PS – Want more like this? I send these articles out every two weeks to photographers around the world who want to improve their craft and explore their creativity and I’d love to include you. Tell me where to send it and I’ll send you a copy of my best-selling eBook Make Better Photographs, as well bi-weekly articles, first-glimpse monographs of my new work, and very occasional news of resources to help you keep moving forward in this craft we love.

“Each and every one of your emails inspire and motivate me to want to jump right out of my chair away from my computer and shoot for the love of it . Thank you David.” – Millie Brown


  1. Pingback: Change Mine By Changing Yours. - Ahmed blogs

  2. For me one thing that helps me to be open to searching for the possibilities is to take less gear with me. Limit the tools thar I have access to so I have to think more creativity about how I want to capture a scene. Recently I have really discovered I like shooting from ground level when I can. I really like watching the current on a lake shore from that angle. Thanks for the inspiration.

    Kyle Reynolds

  3. I Hope that you can give me a Little Push in the Right direction.
    For Wildlife Photography, it isn‘t Always possible to move around, because of the Risk of absconding. I don‘t want the animals to Motive me.
    For me, it is a Real challenge to know the direction of the Wind plus choosing the Right spot. Before the shoot i Always visit the local Förster? To get permission and to ask everything i get to know about the animals.
    How do you find the Right spot? And do you move While animals are nearby?

    Thanks a lot.

  4. Hi David,

    I wanted to congratulate you on your wonderful monograph North. The wildlife photos are incredible and it sure looks cold, but I love the snowy photo 19 and how the frost has set on one side of the grass in photo 20. They really caught my eye.

    I have been following you and your writings for a good few years now but this article on POV really takes me to the heart of making photographs. It’s not the equipment that’s important but rather how you see things and all the questions/mumblings that one should ask oneself. A very timely article. Thank you so much! May I take this momento to wish you all the best for the season, a very Happy Christmas and I’m looking forward as ever to your next articles.


    1. Author

      Thank you, Bernard! I’m so honoured to write and photograph for people like you. A very happy Christmas to you and yours!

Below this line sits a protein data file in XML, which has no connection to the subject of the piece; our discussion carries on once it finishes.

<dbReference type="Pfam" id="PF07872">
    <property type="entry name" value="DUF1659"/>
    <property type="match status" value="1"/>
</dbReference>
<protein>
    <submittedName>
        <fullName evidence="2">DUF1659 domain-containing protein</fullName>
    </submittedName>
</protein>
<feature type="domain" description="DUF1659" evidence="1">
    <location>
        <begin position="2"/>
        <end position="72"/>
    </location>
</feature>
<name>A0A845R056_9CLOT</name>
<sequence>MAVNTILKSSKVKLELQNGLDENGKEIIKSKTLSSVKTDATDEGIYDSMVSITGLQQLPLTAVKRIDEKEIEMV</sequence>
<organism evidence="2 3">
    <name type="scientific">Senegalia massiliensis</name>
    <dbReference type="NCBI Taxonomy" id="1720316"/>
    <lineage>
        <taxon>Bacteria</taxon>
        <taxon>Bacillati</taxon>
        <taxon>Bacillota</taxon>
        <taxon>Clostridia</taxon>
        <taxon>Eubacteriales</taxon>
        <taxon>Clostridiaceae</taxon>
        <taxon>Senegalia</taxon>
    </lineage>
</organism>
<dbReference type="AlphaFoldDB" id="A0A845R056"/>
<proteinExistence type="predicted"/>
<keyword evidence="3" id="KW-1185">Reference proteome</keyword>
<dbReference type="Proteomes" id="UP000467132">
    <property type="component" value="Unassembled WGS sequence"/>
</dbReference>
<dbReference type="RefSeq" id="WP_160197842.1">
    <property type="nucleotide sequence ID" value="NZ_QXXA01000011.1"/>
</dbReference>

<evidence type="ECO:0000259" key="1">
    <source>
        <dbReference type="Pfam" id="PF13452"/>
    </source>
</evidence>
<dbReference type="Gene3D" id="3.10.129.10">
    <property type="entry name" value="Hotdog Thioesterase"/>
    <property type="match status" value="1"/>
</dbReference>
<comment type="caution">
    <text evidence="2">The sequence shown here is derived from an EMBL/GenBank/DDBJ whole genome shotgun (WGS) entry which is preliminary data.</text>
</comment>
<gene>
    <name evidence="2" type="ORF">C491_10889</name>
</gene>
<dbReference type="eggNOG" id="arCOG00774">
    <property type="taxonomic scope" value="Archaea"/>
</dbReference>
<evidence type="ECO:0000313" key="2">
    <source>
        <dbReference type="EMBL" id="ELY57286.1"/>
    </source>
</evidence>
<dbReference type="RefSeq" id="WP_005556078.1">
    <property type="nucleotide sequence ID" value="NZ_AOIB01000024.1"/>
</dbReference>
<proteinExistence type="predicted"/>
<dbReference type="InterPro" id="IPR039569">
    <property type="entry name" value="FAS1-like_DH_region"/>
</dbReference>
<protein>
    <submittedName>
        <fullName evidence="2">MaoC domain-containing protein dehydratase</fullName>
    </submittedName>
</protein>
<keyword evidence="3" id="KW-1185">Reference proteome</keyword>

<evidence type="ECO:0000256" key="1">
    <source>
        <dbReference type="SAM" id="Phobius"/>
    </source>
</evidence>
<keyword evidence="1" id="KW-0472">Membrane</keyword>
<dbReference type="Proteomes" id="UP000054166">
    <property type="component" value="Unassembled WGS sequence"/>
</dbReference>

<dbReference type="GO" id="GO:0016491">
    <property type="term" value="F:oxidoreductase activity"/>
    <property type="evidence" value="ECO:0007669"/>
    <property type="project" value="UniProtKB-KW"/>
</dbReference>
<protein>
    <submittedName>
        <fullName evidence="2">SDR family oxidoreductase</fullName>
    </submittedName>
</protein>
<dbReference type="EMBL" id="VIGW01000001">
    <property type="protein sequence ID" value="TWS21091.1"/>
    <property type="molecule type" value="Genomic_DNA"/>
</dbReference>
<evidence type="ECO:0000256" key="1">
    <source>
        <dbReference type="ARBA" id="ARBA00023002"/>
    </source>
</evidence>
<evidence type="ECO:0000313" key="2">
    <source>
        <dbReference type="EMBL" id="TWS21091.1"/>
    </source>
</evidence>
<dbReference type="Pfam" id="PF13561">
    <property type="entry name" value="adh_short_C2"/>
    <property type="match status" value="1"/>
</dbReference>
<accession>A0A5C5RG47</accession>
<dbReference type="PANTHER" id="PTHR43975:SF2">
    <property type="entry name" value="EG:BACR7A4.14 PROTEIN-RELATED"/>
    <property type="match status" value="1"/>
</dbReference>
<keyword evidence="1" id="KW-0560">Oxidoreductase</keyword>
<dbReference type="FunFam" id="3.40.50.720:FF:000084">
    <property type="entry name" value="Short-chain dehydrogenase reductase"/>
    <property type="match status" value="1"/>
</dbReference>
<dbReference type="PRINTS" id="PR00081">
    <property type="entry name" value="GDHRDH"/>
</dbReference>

5. ‘North’ is just beautiful David, and thank you for giving us the opportunity of seeing these photographs. The bears and foxes’ expressions are wonderful. How lovely to be able to fly to somewhere like that and photograph bears in the wild. I think I (almost!) envy you. Here in the UK it’s rather different, although there are plenty of opportunities to also see beautiful native animals in the wild. Thank you for also for all your posts, which I have been enjoying greatly over the last year or so.

    1. Author

      Thanks so very much, Jane. I don’t take it for granted that we live somewhere so wild, though it has taken me some time to get more intentional about photographing it. I’m so glad you enjoyed the photographs!

  6. Good morning, David, you were generous enough to offer me both compassion & encouragement, when I wrote about my grief around vision loss & my love for photography earlier this year. I should start with thank you, because I’ve kept the email you sent & reread it when I need to rekindle belief in a future that I want to keep walking toward… And I’ve continued to read your newsletters, because wisdom about art is also and always wisdom about life. After reading this yesterday, I thought about point of view & perspective, my own… how it’s changed… And I found myself putting a long lens on my camera, and going outside to wander around & see what I could see… I walked out with a spirit of curiosity, letting go of the kind of pictures that I used to make, and asking myself, I wonder what I can do here and now. As you said: “What could I do?” or “What’s possible here, and do any of those possibilities help me make a photograph I might not have created otherwise?” I ended up with one photo that I love: Girls, Gravel, Sky. I can’t see all colors true, any more. My vision is like looking through somewhat foggy glass. But I can see forms, contrast, and there is so much expressed through the forms. And while I can’t see the details at any distance in life, I know they’re there, and the camera sees them. I don’t know what place photography will hold in my life as my vision continues to change, but I will always have a point of view, perceptions, and one way or another, the ability to reflect back the life that I see.